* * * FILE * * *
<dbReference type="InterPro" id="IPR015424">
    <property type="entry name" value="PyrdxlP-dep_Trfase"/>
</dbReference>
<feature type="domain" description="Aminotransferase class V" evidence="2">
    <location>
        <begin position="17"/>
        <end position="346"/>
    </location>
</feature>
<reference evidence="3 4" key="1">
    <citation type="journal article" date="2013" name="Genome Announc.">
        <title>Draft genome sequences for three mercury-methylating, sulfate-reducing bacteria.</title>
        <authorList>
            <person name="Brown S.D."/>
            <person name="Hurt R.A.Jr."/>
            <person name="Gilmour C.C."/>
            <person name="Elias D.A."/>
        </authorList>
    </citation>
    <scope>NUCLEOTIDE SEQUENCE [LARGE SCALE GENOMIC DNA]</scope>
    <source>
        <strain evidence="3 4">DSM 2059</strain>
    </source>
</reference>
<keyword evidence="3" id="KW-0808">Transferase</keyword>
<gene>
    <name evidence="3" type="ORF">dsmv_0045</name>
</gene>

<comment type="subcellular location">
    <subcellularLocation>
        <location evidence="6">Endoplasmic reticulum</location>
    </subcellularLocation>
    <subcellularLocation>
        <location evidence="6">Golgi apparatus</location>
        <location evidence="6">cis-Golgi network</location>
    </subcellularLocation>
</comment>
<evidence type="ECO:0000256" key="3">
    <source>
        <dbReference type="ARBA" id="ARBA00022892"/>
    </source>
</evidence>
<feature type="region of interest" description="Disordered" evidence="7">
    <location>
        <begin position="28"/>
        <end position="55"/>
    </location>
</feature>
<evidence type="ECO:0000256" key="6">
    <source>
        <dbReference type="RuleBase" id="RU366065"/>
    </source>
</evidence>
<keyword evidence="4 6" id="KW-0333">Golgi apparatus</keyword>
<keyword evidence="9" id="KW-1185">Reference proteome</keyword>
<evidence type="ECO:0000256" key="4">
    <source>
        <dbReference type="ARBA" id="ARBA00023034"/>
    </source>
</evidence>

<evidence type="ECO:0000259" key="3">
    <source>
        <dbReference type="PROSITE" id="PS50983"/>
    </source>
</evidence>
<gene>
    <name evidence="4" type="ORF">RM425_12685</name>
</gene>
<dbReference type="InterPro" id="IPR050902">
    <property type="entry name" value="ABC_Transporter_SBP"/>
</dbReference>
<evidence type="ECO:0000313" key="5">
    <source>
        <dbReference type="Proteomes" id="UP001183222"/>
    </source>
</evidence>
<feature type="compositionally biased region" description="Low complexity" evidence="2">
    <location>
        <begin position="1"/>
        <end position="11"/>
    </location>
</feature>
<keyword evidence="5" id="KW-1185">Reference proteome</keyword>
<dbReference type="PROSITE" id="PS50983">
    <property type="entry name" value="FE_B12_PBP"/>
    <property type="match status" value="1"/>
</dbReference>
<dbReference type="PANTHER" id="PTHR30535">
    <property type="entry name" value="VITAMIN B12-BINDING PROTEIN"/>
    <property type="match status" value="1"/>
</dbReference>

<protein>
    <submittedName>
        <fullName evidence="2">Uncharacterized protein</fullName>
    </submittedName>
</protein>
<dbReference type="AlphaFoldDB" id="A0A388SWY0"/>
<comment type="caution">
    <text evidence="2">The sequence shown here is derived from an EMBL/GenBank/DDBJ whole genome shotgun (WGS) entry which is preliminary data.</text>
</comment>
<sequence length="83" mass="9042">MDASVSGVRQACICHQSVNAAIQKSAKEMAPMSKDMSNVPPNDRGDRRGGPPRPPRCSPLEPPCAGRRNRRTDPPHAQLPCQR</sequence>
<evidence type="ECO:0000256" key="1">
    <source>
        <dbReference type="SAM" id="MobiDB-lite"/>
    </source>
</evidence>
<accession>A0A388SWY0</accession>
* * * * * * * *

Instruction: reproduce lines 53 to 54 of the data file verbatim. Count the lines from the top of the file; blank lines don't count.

</evidence>
<keyword evidence="4 6" id="KW-0333">Golgi apparatus</keyword>